Professor Tse and his co-workers from the University of Hong Kong recruited 102 stroke patients and randomly assigned 50 to receive daily isoflavone supplements (), and 52 to receive placebo, for 12 weeks.
“The specific dosage of 80 mg/day was chosen because previous studies have shown that isoflavone at this dosage was well tolerated by both men and women without significant side effects,” explained the researchers.
Ultrasound techniques were used to measure FMD at the start and end of the study. At the start, 80 per cent of the patients had an impaired FMD, defined as relaxation of less than 3.7 per cent. At the end of the 12 weeks, however, the patients receiving the isoflavone supplements experienced an improvement of one per cent, compared with the controls.
Moreover, the prevalence of impaired FMD after 12 weeks was only 58 per cent in the isoflavone group, compared to 79 per cent in the placebo group.
“The patients who had a lower initial FMD were found, in general, to respond with a larger absolute increase in FMD after receiving 12 weeks of isoflavone intervention, compared to patients who had a better baseline FMD in the first place,” said Prof Tse.
“These findings suggest that isoflavone reverses endothelial dysfunction in this group of patients with cardiovascular disease. This has important clinical implications, as the benefit of the [intervention] is conferred to the group of patients with the highest risks for cardiovascular events, and this effect persists, even at this rather late stage of the cardiovascular continuum.”
Supplementation with isoflavones was also associated with decreases in the levels of a protein called high-sensitivity C-reactive protein (CRP). This protein is a marker of inflammation and is reported to be an independent predictor of cardiovascular-related events.
“These findings suggested that isoflavone[s] alleviated vascular inflammatory stress and was an important component that mediated the reversal of endothelial dysfunction in this group of patients,” wrote the authors.
The mechanism by which the soy compounds is not totally understood, said Professor Tse. However, the anti-inflammatory effects may be related to the weak oestrogenic effect of the isoflavones. The female hormone oestrogen is known to protect against heart disease, said the researchers.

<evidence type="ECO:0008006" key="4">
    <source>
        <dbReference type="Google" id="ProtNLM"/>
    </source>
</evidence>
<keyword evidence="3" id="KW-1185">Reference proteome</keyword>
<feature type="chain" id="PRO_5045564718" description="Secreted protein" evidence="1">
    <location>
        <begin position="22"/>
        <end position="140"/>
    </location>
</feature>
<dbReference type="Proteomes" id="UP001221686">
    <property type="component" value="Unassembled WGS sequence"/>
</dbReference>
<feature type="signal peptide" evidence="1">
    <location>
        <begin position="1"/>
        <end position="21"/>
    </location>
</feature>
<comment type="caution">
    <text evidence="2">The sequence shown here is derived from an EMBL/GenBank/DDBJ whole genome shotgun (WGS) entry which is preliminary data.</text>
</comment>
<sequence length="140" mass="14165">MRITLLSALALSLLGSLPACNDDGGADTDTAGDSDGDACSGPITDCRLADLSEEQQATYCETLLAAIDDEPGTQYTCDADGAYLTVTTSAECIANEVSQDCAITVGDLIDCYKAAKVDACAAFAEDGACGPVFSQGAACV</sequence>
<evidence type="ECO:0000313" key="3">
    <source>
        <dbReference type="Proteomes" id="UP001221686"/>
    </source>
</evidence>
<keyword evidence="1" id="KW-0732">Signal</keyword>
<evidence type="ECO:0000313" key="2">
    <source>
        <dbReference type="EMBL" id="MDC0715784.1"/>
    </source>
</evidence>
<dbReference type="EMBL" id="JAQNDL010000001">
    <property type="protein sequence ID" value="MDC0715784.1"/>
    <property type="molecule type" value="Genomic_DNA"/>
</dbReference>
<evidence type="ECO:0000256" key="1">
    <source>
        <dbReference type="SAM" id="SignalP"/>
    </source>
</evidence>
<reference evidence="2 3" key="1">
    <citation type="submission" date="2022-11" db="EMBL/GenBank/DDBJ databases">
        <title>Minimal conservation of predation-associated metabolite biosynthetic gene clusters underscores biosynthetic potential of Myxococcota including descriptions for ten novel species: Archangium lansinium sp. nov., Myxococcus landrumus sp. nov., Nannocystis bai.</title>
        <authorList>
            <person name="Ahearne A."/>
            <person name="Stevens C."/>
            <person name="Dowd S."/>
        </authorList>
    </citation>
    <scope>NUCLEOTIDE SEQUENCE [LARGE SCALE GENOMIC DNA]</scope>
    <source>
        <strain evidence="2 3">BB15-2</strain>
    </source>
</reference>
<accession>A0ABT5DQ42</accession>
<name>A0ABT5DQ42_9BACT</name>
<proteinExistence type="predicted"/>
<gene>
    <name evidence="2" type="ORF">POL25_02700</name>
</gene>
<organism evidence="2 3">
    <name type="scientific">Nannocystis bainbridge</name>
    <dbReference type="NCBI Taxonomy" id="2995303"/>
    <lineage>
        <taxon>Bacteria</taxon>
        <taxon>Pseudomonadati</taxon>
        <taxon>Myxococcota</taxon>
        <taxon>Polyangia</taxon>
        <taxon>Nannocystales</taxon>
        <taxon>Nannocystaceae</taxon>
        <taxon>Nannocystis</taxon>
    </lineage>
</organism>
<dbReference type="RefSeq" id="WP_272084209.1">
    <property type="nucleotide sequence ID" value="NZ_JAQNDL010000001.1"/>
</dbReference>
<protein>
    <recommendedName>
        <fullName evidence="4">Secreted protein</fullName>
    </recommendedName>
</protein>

Despite the promising results of this clinical trial, the researchers stressed that it was too early to make any recommendations in this area.
“At this juncture, regular isoflavone supplement might not be advocated since the benefits and side effects of long-term supplementation are still unknown,” said Professor Tse.
“A balanced diet is still the top priority in promoting health. Diets with higher soy content might be beneficial due to the isoflavone contents. These food products also, in general, have higher contents of polyunsaturated fats, fibre, vitamins and less saturated fat.”
Recent studies have found Colostrum to be three times more effective against flu than the flu vaccine. A trial was conducted comparing colostrum to flu vaccine. The paper titled “Prevention of Influenza Episodes With Colostrum Compared With Vaccination in Healthy and High-Risk Cardiovascular Subjects” evaluated the efficacy of a 2-month treatment with oral colostrum in the prevention of flu episodes compared with anti influenza vaccination. Groups included healthy subjects without prophylaxisand those receiving both vaccination and colostrum. After 3months of follow-up, the number of days with flu was 3 timeshigher in the non-colostrum subjects. The colostrum group had13 episodes versus 14 in the colostrum + vaccination group,41 in the group without prophylaxis, and 57 in nontreated subjects.Part 2 of the study had a similar protocol with 65 very high-riskcardiovascular subjects, all of whom had prophylaxis. The incidenceof complications and hospital admission was higher in the groupthat received only a vaccination compared with the colostrumgroups.
Colostrum, both in healthy subjects and high-risk cardiovascularpatients, is at least 3 times more effective than vaccinationto prevent flu and is very cost-effective.
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Study: San Valentino-Spoltore Vascular Screening Project, Department of Biomedical Sciences, G D’annunzio University, Chieti, Pescara, Italy